DescriptionMario, Princess Peach, Toadsworth, and Toad have come to Isle Delfino for some relaxation. Upon arrival, however, they discover the island has been polluted causing its energy source, the Shine Sprites, to disappear. The culprit is similar in appearance to Mario, who is blamed for the mess, so the portly plumber is forced to clean up the island. Mario is given an invention called FLUDD (a backpack with several water nozzles) to help him clean up graffiti and mud and capture the real villain. Gameplay features a combination of action and puzzle solving, with numerous stages and multiple episodes to each stage, and plenty of hidden secrets and surprises.
- "SMS" -- Common abbreviation
- "スーパーマリオサンシャイン" -- Japanese spelling
- "슈퍼 마리오 썬샤인" -- Korean spelling
Part of the Following Groups
|PGNx Media||Aug 27, 2002||10 out of 10||100|
|Game Informer Magazine||Sep, 2002||9.75 out of 10||98|
|Peliplaneetta.net||Oct 15, 2002||95 out of 100||95|
|IGN||Jul 22, 2002||9.4 out of 10||94|
|The Video Game Critic||Sep 26, 2002||A-||91|
|N-Zone||Jul 06, 2003||91 out of 100||91|
|Eurogamer.net (UK)||Oct 04, 2002||9 out of 10||90|
|Quebec Gamers||Dec 02, 2002||8.2 out of 10||82|
|Digital Entertainment News (den)||Jul 30, 2003||8 out of 10||80|
|GameSpot||Aug 26, 2002||8 out of 10||80|
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1001 Video GamesSuper Mario Sunshine appears in the book 1001 Video Games You Must Play Before You Die by General Editor Tony Mott.
BugsThere is a major glitch in the game that allows you to access a sub world, sometimes called the "Blue Hell". The game physics are dropped down (meaning, for example, you can move around normally underwater, but if you jump it will revert to normal) and you can access many areas with little or no effort, particularly the Yoshi fruit boats.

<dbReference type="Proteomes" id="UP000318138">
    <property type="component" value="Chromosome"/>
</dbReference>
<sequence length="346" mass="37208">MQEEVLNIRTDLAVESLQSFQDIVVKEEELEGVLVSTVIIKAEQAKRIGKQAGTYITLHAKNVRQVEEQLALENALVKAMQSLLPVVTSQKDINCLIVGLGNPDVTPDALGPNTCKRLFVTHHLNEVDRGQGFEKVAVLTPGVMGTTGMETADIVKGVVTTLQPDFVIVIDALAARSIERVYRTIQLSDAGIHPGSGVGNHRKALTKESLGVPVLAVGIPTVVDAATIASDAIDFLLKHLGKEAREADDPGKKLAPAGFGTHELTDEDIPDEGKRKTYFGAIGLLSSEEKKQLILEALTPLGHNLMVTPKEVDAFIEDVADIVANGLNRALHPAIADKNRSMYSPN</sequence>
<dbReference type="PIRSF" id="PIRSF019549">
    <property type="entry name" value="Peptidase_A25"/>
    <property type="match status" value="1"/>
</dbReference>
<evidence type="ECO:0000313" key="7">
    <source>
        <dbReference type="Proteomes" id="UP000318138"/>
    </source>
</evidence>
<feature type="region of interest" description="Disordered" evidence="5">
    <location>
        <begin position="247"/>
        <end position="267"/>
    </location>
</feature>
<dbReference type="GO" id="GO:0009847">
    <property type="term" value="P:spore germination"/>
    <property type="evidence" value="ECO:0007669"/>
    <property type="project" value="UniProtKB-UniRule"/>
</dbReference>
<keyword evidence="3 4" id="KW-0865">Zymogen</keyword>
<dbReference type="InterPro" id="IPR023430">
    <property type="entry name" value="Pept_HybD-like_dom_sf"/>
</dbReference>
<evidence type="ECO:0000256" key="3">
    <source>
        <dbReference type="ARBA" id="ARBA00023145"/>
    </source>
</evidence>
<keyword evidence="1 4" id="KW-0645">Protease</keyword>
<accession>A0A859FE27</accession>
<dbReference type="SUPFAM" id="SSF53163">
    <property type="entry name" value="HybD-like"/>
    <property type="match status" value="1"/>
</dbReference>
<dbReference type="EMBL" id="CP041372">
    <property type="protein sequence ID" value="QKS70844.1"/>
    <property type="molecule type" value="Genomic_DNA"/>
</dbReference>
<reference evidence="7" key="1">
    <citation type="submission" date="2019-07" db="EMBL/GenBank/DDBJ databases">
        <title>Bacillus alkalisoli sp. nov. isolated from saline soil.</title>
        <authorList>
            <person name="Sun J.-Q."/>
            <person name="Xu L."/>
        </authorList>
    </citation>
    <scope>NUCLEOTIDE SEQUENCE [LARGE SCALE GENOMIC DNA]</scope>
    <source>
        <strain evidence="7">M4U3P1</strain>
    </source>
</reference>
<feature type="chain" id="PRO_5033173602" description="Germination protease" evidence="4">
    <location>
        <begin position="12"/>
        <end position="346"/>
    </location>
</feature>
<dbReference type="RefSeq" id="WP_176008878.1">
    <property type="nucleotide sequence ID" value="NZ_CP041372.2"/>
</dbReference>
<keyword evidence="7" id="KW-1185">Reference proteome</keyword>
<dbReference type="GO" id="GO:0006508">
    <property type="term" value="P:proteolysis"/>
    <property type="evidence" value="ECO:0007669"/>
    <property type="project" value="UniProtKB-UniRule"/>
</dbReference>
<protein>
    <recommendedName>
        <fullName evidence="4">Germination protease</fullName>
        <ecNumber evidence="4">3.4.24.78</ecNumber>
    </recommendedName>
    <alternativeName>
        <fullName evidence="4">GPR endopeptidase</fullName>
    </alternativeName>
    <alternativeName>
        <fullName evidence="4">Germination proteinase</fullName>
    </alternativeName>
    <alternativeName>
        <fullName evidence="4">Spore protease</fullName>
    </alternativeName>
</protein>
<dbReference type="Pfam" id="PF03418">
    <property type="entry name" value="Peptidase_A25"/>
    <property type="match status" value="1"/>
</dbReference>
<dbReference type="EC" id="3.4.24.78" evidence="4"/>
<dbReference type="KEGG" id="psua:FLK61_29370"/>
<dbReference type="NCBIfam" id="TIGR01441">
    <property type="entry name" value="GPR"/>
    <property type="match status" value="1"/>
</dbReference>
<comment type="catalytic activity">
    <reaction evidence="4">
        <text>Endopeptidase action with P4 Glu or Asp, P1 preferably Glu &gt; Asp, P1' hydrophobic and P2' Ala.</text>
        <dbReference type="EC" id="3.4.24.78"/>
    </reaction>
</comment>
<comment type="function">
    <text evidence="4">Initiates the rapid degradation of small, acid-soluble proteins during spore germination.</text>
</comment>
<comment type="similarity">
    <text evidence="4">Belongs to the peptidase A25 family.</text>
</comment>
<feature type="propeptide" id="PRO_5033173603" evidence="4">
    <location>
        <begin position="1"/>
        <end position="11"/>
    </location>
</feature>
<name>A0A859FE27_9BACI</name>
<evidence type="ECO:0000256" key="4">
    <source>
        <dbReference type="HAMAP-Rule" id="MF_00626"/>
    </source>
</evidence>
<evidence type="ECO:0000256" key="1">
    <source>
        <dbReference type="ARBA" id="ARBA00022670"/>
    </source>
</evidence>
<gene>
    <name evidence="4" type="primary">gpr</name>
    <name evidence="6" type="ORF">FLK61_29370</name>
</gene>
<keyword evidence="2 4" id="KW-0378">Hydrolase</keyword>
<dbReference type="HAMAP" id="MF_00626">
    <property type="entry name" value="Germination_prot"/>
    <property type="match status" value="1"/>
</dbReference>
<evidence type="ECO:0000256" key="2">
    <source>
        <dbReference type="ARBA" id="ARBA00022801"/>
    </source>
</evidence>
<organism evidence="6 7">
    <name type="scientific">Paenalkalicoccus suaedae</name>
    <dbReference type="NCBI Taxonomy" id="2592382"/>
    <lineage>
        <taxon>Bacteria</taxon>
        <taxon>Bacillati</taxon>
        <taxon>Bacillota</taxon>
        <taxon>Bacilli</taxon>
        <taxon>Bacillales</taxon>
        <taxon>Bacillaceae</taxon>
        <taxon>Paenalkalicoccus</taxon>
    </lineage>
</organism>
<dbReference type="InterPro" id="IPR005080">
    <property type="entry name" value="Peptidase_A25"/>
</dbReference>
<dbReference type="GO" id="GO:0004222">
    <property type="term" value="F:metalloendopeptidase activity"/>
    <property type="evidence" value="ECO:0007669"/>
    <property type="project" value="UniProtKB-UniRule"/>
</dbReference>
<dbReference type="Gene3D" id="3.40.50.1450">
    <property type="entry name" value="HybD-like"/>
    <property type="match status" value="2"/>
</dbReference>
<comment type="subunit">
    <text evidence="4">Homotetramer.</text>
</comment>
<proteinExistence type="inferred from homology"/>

Japanese versionIn the Japanese version of Super Mario Sunshine, "Isle Delfino" is known as "Dolphic Island". When a player retrieves a Shine Sprite, the "message" says "Shine Get!" instead of the English "Shine!" Also, despite being developed in Japan, the Japanese version is all in English with Japanese subtitles.
- This game is set on a tropical island named Isle Delfino. "Delfino" is Italian for "Dolphin", which was Gamecube's prototype's name. Also, there are some words written in Italian around the game, like "Benvenuto" ("welcome"), etc.
- There's a reference to the Beatles in this game. There is a yellow submarine on the Ricco Harbor stage.
- In the attic of the Hotel Delfino, the janitor complains about the ghosts, wishing someone would come and "suck them up in a vacuum cleaner". This is a reference to another Gamecube title, Luigi's Mansion, where Luigi did indeed suck up ghosts in a vacuum cleaner.
- When you first find FLUDD, look in the lower left corner to view scenes from previous Mario games, including Super Mario Bros., Super Mario World, and Super Mario 64.
- 2002 – Best GameCube Game of the Year (Readers' Vote)
- 2002– Best GameCube Dexterity Game of the Year
- 2002 – Best GameCube Dexterity Game of the Year (Readers' Vote)
Related Web Sites
- Super Mario Sunshine (Nintendo's Official Site.)